Neurobiological After-Effects of Non-Invasive Brain Stimulation




Curated By TMS Solutions on Sep 15, 2017 3:15:00 AM
Curated By TMS Solutions

TITLE
Neurobiological After-Effects of Non-Invasive Brain Stimulation 

AUTHORS
Cirillo G; Di Pino G; Capone F; Ranieri F; Florio L; Todisco V; Tedeschi G; Funke K; Di Lazzaro V. Institution Cirillo, G. I Division of Neurology, Department of Medical, Surgical, Neurological, Metabolic and Aging Sciences, Second University of Naples, Piazza Miraglia 2, 80138, Naples, Italy. Di Pino, G. Research Unit of Neurophysiology and Neuroengineering of Human-Technology Interaction, Department of Medicine, Universita Campus Bio-Medico di Roma, via Alvaro del Portillo 21, 00128, Rome, Italy; Unit of Neurology, Neurophysiology, Neurobiology, Department of Medicine, Universita Campus Bio-Medico di Roma, via Alvaro del Portillo 21, 00128, Rome, Italy; Fondazione Alberto Sordi - Research Institute for Ageing, Via Alvaro del Portillo 5, 00128, Rome, Italy. Capone, F. Unit of Neurology, Neurophysiology, Neurobiology, Department of Medicine, Universita Campus Bio-Medico di Roma, via Alvaro del Portillo 21, 00128, Rome, Italy; Fondazione Alberto Sordi - Research Institute for Ageing, Via Alvaro del Portillo 5, 00128, Rome, Italy. Ranieri, F. Unit of Neurology, Neurophysiology, Neurobiology, Department of Medicine, Universita Campus Bio-Medico di Roma, via Alvaro del Portillo 21, 00128, Rome, Italy; Fondazione Alberto Sordi - Research Institute for Ageing, Via Alvaro del Portillo 5, 00128, Rome, Italy. Florio, L. Unit of Neurology, Neurophysiology, Neurobiology, Department of Medicine, Universita Campus Bio-Medico di Roma, via Alvaro del Portillo 21, 00128, Rome, Italy; Fondazione Alberto Sordi - Research Institute for Ageing, Via Alvaro del Portillo 5, 00128, Rome, Italy. Todisco, V. I Division of Neurology, Department of Medical, Surgical, Neurological, Metabolic and Aging Sciences, Second University of Naples, Piazza Miraglia 2, 80138, Naples, Italy. Tedeschi, G. I Division of Neurology, Department of Medical, Surgical, Neurological, Metabolic and Aging Sciences, Second University of Naples, Piazza Miraglia 2, 80138, Naples, Italy. Funke, K. Department of Neurophysiology, Medical Faculty, Ruhr-University Bochum, Universitaetsstrasse 150, 44801, Bochum, Germany. Di Lazzaro, V. Unit of Neurology, Neurophysiology, Neurobiology, Department of Medicine, Universita Campus Bio-Medico di Roma, via Alvaro del Portillo 21, 00128, Rome, Italy; Fondazione Alberto Sordi - Research Institute for Ageing, Via Alvaro del Portillo 5, 00128, Rome, Italy.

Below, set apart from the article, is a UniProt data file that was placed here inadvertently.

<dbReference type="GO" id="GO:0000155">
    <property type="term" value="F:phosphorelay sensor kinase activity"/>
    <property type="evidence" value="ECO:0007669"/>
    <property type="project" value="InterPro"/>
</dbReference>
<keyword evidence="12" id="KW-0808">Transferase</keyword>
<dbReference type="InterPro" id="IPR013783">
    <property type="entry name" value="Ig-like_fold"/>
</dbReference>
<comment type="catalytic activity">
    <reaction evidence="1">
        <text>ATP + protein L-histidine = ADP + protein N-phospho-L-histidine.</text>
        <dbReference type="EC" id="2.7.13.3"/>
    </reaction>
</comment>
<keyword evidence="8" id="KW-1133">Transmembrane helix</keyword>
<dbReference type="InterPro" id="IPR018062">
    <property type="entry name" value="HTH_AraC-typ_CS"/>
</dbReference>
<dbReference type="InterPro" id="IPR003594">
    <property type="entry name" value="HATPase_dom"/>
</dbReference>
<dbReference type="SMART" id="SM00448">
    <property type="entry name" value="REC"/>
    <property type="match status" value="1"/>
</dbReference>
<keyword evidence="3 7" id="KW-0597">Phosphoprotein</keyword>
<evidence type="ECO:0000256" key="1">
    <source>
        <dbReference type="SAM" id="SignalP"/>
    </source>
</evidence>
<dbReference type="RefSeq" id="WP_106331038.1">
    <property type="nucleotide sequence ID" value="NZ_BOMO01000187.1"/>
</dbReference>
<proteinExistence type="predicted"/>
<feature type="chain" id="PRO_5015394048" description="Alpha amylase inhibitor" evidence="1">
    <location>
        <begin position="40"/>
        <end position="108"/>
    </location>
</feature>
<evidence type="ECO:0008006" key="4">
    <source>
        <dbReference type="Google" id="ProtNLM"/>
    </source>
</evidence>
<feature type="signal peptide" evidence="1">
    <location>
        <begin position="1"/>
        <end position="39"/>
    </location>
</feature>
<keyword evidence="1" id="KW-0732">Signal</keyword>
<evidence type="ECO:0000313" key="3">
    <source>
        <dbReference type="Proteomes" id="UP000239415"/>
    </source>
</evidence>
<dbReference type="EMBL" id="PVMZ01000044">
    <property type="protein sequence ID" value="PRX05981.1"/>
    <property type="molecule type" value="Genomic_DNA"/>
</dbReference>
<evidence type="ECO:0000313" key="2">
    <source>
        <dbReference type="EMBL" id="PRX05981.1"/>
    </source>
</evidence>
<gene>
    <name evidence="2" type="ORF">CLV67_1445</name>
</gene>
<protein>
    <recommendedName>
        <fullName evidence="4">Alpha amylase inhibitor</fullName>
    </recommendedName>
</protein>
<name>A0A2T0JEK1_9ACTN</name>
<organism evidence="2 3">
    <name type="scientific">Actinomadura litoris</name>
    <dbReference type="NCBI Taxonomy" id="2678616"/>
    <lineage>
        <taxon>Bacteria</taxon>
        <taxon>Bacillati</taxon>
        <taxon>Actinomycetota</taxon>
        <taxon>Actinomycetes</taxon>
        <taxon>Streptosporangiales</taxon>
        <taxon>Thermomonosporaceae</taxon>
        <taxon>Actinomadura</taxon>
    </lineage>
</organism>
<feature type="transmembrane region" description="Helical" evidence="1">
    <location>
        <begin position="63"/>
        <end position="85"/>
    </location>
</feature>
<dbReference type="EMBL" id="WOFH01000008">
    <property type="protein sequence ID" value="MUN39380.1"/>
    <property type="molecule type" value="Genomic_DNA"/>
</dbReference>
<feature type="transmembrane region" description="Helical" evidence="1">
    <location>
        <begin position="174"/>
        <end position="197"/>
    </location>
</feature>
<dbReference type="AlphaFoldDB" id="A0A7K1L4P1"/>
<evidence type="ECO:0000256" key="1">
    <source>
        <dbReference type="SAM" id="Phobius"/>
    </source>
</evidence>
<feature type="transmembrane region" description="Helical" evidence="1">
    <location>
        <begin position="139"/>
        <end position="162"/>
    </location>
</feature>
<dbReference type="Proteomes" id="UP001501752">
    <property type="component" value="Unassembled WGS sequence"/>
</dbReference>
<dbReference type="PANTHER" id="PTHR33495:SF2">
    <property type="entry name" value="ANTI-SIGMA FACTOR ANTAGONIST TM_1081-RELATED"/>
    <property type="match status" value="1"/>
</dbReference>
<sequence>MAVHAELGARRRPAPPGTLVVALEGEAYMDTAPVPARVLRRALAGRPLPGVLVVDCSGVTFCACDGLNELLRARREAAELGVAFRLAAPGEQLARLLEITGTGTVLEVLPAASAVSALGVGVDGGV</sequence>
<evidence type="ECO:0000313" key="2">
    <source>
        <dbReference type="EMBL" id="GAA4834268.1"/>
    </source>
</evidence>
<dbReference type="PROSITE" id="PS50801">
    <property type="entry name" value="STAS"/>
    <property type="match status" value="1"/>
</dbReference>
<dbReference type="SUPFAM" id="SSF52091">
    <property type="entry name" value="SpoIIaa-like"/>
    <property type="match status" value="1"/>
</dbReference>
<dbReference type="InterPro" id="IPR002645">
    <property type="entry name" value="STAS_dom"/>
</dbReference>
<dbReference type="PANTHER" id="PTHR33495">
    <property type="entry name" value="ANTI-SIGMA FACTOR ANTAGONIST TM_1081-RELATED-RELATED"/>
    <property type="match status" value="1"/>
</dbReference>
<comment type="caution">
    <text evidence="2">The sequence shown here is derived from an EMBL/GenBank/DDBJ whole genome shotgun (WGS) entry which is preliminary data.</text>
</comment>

SOURCE
Brain Stimulation. 10(1):1-18, 2017 Jan - Feb.

BACKGROUND
In recent years, many studies have evaluated the effects of noninvasive brain stimulation (NIBS) techniques for the treatment of several neurological and psychiatric disorders. Positive results led to approval of NIBS for some of these conditions by the Food and Drug Administration in the USA. The therapeutic effects of NIBS have been related to bi-directional changes in cortical excitability with the direction of change depending on the choice of stimulation protocol. Although after-effects are mostly short lived, complex neurobiological mechanisms related to changes in synaptic excitability bear the potential to further induce therapy-relevant lasting changes.

OBJECTIVE
To review recent neurobiological findings obtained from in vitro and in vivo studies that highlight molecular and cellular mechanisms of short- and long-term changes of synaptic plasticity after NIBS.

FINDINGS
Long-term potentiation (LTP) and depression (LTD) phenomena by itself are insufficient in explaining the early and long term changes taking place after short episodes of NIBS. Preliminary experimental studies indicate a complex scenario potentially relevant to the therapeutic effects of NIBS, including gene activation/regulation, de novo protein expression, morphological changes, changes in intrinsic firing properties and modified network properties resulting from changed inhibition, homeostatic processes and glial function.

CONCLUSIONS
This review brings into focus the neurobiological mechanisms underlying long-term after-effects of repetitive transcranial magnetic stimulation (rTMS) and transcranial direct current stimulation (tDCS) recently obtained from in vitro and in vivo studies, both in animals and humans.

Copyright © 2016 Elsevier Inc. All rights reserved.

Topic of this Article:

Topics: Transcranial Direct Current Stimulation (tDCS), rTMS, Mechanism of Action


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